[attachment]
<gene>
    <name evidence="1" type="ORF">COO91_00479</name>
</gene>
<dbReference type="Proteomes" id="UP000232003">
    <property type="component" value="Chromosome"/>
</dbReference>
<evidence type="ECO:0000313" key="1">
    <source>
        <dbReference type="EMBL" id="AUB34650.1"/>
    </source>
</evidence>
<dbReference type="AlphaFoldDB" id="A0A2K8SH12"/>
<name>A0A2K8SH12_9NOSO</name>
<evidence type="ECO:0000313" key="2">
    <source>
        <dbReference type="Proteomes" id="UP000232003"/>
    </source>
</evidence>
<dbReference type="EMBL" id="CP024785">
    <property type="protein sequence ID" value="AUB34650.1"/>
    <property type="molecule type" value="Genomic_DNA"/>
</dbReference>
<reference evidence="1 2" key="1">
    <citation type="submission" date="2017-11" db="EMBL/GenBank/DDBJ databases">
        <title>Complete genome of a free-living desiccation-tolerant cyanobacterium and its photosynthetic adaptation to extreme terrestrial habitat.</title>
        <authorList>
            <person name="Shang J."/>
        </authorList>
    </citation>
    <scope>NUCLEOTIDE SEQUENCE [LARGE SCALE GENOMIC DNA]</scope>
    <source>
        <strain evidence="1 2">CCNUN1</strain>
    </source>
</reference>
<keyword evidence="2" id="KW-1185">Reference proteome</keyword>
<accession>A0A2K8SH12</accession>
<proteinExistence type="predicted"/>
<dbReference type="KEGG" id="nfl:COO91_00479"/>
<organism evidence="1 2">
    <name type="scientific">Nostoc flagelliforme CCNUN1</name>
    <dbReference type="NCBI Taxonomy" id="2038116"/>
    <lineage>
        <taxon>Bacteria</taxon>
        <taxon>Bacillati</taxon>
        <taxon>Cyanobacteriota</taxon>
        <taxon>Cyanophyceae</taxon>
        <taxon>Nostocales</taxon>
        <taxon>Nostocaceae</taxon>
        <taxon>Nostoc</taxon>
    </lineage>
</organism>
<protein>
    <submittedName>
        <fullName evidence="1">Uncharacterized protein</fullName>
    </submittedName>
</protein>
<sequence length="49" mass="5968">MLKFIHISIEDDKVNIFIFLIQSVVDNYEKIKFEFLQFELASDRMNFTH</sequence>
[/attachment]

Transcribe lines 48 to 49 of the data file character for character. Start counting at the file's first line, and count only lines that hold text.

        <taxon>Nostocaceae</taxon>
        <taxon>Nostoc</taxon>